A mosquito that transmits multiple diseases is now introducing a new-old disease: Zika virus infection. The mosquito is Aedes aegypti, and it transmists dengue fever, chikungunya, and yellow fever. Zika virus infection is not new; it was first discovered in Uganda in rhesus monkeys in 1947 and then in humans in 1952. More recently it has reemerged in epidemic proportions that threaten to reach a pandemic. The center of this emerging pandemic is Brazil, but it is also spreading in Mexico and Central America. It can cause symptoms that last 2-7 days and include fever, skin rashes, conjunctivitis, muscle and joint pain, malaise, and headache. However, a recent study showed a relationship with Zika infection among pregnant mothers and microcephaly (see picture), which is a serious mental retardation among newborns. This has raised serious concern and brought this disease to the attention of the world.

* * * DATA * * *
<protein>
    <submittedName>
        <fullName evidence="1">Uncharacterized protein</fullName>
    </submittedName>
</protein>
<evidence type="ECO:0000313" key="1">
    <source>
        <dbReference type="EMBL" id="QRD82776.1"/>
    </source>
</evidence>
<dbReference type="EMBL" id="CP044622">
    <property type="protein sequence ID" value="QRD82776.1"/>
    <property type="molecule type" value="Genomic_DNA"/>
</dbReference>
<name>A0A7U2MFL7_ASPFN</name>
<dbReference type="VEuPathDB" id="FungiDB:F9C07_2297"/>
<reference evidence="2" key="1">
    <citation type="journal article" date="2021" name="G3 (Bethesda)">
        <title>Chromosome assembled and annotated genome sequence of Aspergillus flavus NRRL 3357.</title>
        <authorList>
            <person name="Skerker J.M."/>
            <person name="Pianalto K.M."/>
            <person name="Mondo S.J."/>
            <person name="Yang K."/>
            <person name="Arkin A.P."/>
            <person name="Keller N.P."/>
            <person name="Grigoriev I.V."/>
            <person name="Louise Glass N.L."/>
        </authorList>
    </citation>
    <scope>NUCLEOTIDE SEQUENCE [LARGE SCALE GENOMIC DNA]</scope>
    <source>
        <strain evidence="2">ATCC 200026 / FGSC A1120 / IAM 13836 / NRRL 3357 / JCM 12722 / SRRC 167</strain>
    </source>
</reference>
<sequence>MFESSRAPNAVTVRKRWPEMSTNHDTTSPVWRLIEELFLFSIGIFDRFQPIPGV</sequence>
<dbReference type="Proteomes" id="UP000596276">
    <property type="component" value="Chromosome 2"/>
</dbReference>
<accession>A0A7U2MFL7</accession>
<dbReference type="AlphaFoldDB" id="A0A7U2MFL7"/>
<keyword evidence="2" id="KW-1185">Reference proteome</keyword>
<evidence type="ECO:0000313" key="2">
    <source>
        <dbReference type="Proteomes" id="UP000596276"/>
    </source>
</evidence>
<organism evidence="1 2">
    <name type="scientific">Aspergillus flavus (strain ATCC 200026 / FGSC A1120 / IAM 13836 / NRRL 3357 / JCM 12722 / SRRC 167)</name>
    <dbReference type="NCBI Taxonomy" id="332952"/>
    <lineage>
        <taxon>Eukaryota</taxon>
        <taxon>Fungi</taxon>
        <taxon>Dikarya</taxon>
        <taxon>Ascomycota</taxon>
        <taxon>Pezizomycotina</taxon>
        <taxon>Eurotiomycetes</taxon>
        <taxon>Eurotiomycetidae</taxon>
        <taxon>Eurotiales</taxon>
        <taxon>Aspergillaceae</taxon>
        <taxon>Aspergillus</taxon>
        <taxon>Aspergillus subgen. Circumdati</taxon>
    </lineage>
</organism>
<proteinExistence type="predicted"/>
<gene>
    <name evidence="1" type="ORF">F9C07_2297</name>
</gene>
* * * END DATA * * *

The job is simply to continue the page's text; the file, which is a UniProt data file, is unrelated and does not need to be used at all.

It is only known to be transmitted by this specific type of mosquito, which bites early morning and late afternoon/evening. Someone infected with Zika virus requires no specific treatment other than plenty of rest and fluids and treating pain and fever with common medicines. If symptoms worsen, one should seek medical care and advice. There is currently no vaccine available.
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UC San Diego, Department of Pediatrics Center for Community Health promotes health equity in the community through education, research, service and training. We achieve this goal largely through translational research, translating advances from basic science and clinical research into the community. Our Center promotes optimal health in all populations through interventions that target chronic disease and obesity prevention.
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